Personal injury lawyers need to understand that provincial governments owe injury claimants no duty of care. In this Supreme Court of Canada case the  residents of  long-term care facilities  sued as a class, alleging that the government artificially elevated the required resident contributions to subsidize medical expenses that were properly the responsibility of government.(Alberta v. Elder Advocates of Alberta Society, 2011 SCC 24).
 The Health Care Insurance Act imposes an obligation on the Province to provide medical care, but does not require the Province  to act in the best interests of residents generally, or in the best interests of patients residing in long‑term care facilities including people injured in car accidents. The ground breaking decision reveals the fundamental flaw of our health care system in Canada which the top personal injury lawyers in British Columbia should be aware.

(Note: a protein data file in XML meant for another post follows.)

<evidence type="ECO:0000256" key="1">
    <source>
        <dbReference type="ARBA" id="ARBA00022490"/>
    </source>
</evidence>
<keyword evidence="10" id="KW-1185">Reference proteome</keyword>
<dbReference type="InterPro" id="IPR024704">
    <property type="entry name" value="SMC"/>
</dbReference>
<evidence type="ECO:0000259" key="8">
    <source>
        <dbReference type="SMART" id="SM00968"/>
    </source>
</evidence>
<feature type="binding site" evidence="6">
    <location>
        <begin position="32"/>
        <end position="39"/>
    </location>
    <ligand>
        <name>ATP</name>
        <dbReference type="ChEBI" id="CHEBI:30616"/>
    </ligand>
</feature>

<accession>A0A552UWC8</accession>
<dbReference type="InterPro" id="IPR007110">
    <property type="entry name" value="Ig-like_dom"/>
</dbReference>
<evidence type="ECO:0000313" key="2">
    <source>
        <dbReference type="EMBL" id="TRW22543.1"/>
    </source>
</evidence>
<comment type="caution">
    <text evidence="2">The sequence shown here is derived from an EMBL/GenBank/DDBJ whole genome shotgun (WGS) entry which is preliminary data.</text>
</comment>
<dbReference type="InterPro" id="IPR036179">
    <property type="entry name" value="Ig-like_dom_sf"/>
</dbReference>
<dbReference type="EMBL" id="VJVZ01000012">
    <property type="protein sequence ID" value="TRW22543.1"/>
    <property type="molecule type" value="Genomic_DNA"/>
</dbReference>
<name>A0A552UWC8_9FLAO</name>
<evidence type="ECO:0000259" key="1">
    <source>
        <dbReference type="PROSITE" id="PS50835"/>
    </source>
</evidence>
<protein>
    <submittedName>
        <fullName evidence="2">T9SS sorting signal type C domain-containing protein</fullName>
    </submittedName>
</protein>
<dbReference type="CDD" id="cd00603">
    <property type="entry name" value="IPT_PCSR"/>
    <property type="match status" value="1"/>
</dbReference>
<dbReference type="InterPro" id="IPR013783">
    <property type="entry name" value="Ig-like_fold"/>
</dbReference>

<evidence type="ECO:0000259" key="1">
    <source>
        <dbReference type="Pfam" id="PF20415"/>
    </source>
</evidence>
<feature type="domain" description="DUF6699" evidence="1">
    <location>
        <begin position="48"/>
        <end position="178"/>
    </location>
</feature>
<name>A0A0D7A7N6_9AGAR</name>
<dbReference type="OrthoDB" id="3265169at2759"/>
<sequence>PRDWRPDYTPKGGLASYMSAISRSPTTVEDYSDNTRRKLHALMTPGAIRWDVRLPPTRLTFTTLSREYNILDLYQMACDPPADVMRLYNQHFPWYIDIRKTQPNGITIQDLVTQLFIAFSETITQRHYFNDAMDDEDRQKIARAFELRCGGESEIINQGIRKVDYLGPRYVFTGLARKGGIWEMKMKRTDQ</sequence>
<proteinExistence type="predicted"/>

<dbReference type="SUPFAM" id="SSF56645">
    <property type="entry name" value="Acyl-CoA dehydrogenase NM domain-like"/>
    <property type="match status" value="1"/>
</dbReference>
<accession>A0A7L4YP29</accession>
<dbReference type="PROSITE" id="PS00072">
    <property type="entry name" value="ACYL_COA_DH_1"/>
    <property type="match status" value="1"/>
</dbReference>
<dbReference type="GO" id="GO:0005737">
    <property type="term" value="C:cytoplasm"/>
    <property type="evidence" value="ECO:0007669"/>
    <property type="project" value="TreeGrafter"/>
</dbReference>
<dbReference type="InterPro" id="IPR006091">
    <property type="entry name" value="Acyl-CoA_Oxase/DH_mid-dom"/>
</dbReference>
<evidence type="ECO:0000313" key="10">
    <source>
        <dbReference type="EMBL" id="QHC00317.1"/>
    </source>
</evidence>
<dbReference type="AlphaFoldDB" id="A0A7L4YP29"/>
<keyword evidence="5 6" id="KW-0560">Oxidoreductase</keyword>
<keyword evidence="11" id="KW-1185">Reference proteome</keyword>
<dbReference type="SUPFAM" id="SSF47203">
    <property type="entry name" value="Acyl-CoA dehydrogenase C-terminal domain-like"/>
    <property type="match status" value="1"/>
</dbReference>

The concept of  universal heath care is often associated with utilitarianism in the sense that the health care system is created for the greater good.  This decision tests the limits of the Canadian perception of universal heath care.
As the Supreme Court of Canada pointed out at para 62 , “The Crown would be unable to meet its obligations to the public at large if we were to hold it to a fiduciary standard of conduct for one group among so many others.”
With respect to the claim of negligence against the Alberta government the court stated, “[72]   In the absence of a statutory duty, the fact that Alberta may have audited, supervised, monitored and generally administered the accommodation fees objected to does not create sufficient proximity to impose a prima facie duty of care. ” In other words the Providence owes these care residents no duty of care.
Posted byMr. Renn A. Holness
Issue: Is this decision consistent with our societal respect for the dignity of the human person?

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